gas transport and acid-base balance in the bullfrog Rana catesbiana. American Journal of Physiology—Regulatory. gums and ears) • increased respiratory rate at rest • exercise intolerance (easily exhausted) Examination of blood by a veterinary laboratory will also enable detection of other signs such as: • reduced numbers of circulating red blood cells (red cell count) • reduced proportion of red blood cells in blood (haematocrit %. This production in turn requires an adequate supply of nutrients to the bone marrow. (g/100 mL) (%RBC) cell nos. H. Anesthesia and surgery..C. As differences exist between animal strains and between normal values obtained by different veterinary laboratories.Section: Approving Authority Approval Date Monash University Animal Welfare Committee (MUAWC) Revised Last Amendment Date Page Title Guidelines MUAWC 03/11/2007 October 2002 September 2005 January 2008 9 of 10 BLOOD COLLECTION GUIDELINES APPENDIX: HAEMATOLOGICAL ASSESSMENT Collection of a large volume of blood.6 12-18 1.5-19.3-8. The hematological assessment of the health of freshwater fish: A review of selected literature. Gans and T. Parsons. Although there are limited stores of red blood cells in the spleen which can be used to rapidly replace losses. Table: Normal Haematological values (Source: Joint Working Group on Refinement.0 9. (2000) Effects of feeding on metabolism.0-18.5-7. pp. Jensen F. 1970.0 rabbit 30-50 4.0 cat 30-50 6.0 10-16 7.3 8.5-7.5 10-20 3. replacement in the longer term requires production by the bone marrow. packed cell volume PCV%) • reduced haemoglobin in blood • presence of increased numbers of immature cells (reticulocytes) • presence of abnormal red blood cells The following table provides data on normal haematological measurements. Laboratory Animals 27.6 9-31 marmoset 40-55 5. The clinical signs of anaemia include: • pale mucous membranes (tongue.B.8-6. 3. 1-22. (1984) p362 Blood volume (mL/kg) 78-80 50-70 67-92 44-70 65 47-66 60 .0 rat 35-45 7. Eds. H. Where the rate of replacement of red blood cells cannot balance the rate of depletion. anaemia may occur. In Biology of the Reptilia. including iron. 1-72.7-21.7-12. control animal data should be collected and compared with the animal data being examined.0 5. 1972.0-13.0 pig 30-50 5.0 8-14 0-1.0 11-17 1. may reduce the number of circulating red blood cells.0 3. P. & Wang T. (1012/L) (109/L) mouse 35-45 7.(82*) REFERENCES Blaxhall.1 14.2-9. J. Dessauer. and reduce the oxygen-carrying capacity of the blood. Eds. In: Turtles: Perspectives and Research. Academic Press.9-8.0-10. 1993) Species Packed Cell Red blood Haemoglobin Reticulocytes White blood Volume (%) cell nos. Blood chemistry of reptiles: Physiological and evolutionary aspects. Integrative and Comparative Physiology 278(1): R185-R195.5 chicken 23-55 1.0 * Richter et al.0-9. New York.5 7.1 10.0-10. Maxwell.S.25-4. Vol. . for use as a guide only. 1979. Busk M.1 12-19 1.0 8-15 2.3-13.0 guinea pig 35-42 4.0-20. C. Journal of Fish Biology 4:593-604 BVA/FRAME/RSPCA/UFAW Joint Working Group on Refinement (1993) Removal of blood from laboratory mammals and birds. (or small volumes on a frequent basis). Morphology C.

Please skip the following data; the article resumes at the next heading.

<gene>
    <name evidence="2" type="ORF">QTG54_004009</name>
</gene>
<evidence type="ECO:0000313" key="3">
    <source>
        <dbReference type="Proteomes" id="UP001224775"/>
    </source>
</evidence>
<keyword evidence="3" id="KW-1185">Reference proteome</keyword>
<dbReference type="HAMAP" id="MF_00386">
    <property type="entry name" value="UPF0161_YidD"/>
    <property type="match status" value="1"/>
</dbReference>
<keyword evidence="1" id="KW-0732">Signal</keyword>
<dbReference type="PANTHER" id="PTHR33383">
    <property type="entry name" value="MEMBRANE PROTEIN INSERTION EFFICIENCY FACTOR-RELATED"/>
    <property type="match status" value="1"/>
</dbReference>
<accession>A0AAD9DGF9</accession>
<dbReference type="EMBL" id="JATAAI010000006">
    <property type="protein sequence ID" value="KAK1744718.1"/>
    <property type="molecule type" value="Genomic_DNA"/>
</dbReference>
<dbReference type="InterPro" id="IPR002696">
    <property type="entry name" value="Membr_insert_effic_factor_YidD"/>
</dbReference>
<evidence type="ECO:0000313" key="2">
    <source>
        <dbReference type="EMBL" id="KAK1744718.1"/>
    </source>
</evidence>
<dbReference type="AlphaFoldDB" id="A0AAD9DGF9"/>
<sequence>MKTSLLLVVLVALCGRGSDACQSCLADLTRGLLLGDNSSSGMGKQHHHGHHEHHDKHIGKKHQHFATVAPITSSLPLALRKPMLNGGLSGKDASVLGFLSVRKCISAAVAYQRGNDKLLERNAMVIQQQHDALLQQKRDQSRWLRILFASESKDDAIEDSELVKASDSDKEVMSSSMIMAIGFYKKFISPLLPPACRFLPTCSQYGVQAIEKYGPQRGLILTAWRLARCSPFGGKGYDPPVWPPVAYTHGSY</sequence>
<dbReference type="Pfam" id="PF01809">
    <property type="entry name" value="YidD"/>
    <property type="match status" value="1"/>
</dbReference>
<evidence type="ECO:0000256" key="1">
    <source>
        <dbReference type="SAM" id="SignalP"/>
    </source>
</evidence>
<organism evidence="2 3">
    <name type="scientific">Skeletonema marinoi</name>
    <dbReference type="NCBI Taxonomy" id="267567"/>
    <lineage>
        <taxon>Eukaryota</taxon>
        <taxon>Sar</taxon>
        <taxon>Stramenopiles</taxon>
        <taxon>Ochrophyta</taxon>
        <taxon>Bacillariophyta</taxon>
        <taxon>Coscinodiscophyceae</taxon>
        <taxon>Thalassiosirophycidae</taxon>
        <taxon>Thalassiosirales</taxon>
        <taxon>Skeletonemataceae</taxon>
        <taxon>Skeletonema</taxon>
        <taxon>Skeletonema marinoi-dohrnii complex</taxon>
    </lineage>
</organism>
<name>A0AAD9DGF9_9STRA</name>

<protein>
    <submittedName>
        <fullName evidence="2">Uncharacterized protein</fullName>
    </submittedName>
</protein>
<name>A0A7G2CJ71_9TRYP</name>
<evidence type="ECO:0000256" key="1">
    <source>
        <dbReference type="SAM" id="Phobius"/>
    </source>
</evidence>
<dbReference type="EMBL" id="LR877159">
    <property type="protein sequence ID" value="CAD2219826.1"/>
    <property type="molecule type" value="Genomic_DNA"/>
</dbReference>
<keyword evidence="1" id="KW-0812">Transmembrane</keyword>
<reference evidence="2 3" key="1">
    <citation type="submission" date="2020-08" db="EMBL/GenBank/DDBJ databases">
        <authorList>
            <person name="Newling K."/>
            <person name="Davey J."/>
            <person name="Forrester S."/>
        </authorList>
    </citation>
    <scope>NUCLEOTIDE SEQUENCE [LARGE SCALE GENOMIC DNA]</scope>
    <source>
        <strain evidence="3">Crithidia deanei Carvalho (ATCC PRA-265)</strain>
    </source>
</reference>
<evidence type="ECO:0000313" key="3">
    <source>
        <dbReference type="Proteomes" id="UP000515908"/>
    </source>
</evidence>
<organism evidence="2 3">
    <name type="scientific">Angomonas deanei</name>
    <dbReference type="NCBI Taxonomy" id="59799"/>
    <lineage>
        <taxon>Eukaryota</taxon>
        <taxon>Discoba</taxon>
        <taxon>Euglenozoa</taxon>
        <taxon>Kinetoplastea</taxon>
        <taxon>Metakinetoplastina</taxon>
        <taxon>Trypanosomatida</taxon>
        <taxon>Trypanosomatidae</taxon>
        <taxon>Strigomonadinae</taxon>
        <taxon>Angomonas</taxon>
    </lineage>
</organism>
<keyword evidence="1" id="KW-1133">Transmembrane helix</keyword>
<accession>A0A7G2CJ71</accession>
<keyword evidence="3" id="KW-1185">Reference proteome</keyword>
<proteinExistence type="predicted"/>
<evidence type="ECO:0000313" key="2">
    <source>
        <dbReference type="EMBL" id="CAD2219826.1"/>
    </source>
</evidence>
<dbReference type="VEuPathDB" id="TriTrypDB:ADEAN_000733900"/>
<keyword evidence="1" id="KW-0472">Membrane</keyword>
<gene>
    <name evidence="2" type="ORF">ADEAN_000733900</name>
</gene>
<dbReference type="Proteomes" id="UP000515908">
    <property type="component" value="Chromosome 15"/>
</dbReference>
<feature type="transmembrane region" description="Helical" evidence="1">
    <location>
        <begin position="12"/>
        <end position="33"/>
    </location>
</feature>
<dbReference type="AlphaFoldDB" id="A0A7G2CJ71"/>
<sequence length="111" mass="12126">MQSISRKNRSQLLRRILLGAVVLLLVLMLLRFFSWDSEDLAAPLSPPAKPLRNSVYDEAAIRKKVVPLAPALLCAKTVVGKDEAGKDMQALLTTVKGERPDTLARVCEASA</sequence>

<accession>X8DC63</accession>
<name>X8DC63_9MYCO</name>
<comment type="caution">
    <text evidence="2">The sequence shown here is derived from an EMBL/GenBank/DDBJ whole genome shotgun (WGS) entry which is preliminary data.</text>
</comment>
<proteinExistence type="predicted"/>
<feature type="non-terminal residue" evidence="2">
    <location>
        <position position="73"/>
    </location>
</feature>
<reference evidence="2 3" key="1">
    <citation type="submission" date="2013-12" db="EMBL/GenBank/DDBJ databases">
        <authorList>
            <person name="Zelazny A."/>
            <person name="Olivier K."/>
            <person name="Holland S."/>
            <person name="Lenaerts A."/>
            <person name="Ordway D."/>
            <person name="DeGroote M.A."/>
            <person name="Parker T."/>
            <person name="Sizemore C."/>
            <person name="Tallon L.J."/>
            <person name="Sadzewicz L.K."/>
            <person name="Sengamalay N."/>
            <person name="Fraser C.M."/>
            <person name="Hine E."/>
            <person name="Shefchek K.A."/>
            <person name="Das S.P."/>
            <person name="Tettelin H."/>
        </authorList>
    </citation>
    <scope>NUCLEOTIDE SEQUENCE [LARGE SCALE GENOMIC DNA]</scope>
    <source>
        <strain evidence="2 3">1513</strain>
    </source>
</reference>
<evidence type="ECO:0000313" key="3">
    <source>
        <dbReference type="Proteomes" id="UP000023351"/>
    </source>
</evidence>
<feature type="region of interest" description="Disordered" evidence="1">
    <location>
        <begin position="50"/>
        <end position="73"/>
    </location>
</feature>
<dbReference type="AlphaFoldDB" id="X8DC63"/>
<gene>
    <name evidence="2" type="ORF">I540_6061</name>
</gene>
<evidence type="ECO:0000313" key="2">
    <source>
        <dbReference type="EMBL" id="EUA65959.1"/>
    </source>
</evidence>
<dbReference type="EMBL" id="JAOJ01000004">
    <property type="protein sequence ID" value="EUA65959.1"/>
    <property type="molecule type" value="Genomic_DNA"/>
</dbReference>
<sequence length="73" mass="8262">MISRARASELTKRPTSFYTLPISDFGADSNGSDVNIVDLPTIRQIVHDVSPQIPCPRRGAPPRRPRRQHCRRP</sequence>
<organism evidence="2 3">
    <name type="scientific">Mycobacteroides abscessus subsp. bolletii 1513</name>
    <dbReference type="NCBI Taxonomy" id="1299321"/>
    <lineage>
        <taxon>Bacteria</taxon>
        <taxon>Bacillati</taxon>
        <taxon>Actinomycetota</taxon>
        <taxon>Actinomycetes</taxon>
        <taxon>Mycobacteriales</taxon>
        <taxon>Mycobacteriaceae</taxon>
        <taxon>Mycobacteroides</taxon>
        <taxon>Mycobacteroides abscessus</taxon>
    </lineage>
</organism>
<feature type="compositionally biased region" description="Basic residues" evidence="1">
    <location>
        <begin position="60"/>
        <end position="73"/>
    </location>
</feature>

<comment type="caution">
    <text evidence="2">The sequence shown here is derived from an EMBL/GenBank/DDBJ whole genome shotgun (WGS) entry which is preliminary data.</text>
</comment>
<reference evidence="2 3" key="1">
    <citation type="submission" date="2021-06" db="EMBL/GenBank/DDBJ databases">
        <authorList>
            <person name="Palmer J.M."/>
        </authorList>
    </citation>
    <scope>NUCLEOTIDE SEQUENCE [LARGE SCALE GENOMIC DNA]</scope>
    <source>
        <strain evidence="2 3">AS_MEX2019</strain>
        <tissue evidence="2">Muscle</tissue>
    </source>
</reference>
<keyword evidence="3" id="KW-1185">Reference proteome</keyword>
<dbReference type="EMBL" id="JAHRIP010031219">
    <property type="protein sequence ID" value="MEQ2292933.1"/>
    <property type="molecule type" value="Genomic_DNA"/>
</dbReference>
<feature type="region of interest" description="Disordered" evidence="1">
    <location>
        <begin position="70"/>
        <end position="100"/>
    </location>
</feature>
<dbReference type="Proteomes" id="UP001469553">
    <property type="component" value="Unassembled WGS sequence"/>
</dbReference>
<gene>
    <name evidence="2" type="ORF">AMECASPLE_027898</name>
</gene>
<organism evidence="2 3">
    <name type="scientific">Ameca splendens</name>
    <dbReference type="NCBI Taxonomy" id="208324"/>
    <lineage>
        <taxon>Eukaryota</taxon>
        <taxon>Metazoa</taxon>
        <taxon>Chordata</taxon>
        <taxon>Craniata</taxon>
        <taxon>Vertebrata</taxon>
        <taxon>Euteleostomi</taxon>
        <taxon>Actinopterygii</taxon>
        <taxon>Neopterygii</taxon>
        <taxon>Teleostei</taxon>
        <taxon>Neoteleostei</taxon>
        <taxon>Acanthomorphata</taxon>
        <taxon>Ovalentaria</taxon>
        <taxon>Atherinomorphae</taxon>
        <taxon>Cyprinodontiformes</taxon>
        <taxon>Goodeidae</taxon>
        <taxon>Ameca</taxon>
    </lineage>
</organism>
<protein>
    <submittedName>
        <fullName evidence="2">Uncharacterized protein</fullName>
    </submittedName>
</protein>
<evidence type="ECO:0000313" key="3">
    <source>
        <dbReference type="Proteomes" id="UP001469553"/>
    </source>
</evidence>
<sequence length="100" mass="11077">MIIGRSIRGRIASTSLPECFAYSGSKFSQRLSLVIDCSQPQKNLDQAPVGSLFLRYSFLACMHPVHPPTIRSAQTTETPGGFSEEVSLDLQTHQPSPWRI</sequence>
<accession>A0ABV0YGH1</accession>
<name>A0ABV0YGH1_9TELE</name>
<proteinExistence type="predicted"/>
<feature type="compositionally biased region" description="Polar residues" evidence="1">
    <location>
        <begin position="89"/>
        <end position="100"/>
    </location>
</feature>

Wright and B. and E. March. W. Zoologica 43. In Amphibian Medicine and Captive Husbandry. E. G. Savage. Jackson. A.. Partitioning of body fluids and cardiovascular responses to circulatory hypovolemia in the turtle Pseudemys scripta elegans. (1989) Biological effects of blood loss: implications for sampling volumes and techniques.K. 1992a. Krieger Publ. and Rowan. NHMRC/CSIRO/ARMC (1997) Australian Code of Practice for the care and use of animals for scientific purposes. 1984. M. Lehner. 1985. 129–146.B. (1998) Saphenous vein puncture for blood sampling of the mouse. 4. Blood collecting techniques in lizards. and Morlock. J. Veterinary Medicine/Small Animal Clinician 77. guineapig.G. London. 1975. R. M. Clinical Examination and Procedures. Journal of Experimental Biology 116. 1975. J. K. Hessler. R. M. K.M. W.B. Journal of the American Veterinary Medical Association 167:555-556. Whitaker (eds). p362 In: Laboratory Animal Medicine (Eds.Section: Approving Authority Approval Date Monash University Animal Welfare Committee (MUAWC) Revised Last Amendment Date Page Title Guidelines MUAWC 03/11/2007 October 2002 September 2005 January 2008 10 of 10 BLOOD COLLECTION GUIDELINES Esra. J. A. Cohen. blood sampling. F... 1982. 38-45. H. Philadelphia. (1984) Chapter 11. P. M. 1984. 1987. Journal of Experimental Biology 110. Harkness. R. Gopherus polyphemus. B. Kozubowski. Cooper and O. P. H. A. Blood sampling techniques in reptiles. Pages 62-78 in Fish Medicine. N. 2001b. Co. Vol 2. Veterinary Record 114. H.. and M. rat. and A. J. Nieva. Hem. Griner. G.) Academic Press Inc. C.. and Loew. ILAR NEWS 31. F. R. 1203-1225. and Henrikson. B. D. and D. Taylor. Harless. M. In: Diseases of the Reptilia. Academic Press. 1981. necropsy techniques and diseases of crocodilians a review. Ed. Faith. Immobilization. Journal of Zoo Animal Medicine 15. Smith.. Florida.. Australian Government Publishing Service. 1984. Samour. Jones. Canberra Olson. Jackson.E.N. J. Lability of blood volume in snakes and its relation to activity and hypertension. Comparative Biochemistry and Physiology 72A. Jacobson. gerbil. No. M. Revised March 2008. pp. Jacobson. W. Stoskopf. A.J. John Wiley and Sons. 5-18. 364-368. and R. 1981.. A. C.M. B. 127-152. and Solberg. pp. Reptiles. Risley. 425-428 Wright. O. Mc Guill.. Smits. Laboratory Animals 32. E. In: Veterinary Clinics of North America: Small Animal Practice. O. Jacobson. 85-87.F. W. Hematology and serum chemistry of the Gopher Tortoise. 237-250. . Inc.N. (1958) Cardiac punctures in anesthetized turtles. ferret and mink. Malabar. Gandal. PA Smits. Saunders. Benirschke.37 507-534.. R. 93-94. T.D. 472-478. E.. Primates. 267-274. Laboratory Animal Science 25:783-786. Clinical aspects of diagnosis and treatment. Prepared by Monash Ethics Office. J.W. Normal hemogram and blood chemistry values for California desert tortoises. A. hamster. K. New York. Fox. W. Lillywhite. Techniques for blood collection and intravascular infusions of reptiles. Rosskopf. Amphibian hematology . and L. R. Eds. pp. Saunders Company. R. M. Richter.V. Philadelphia.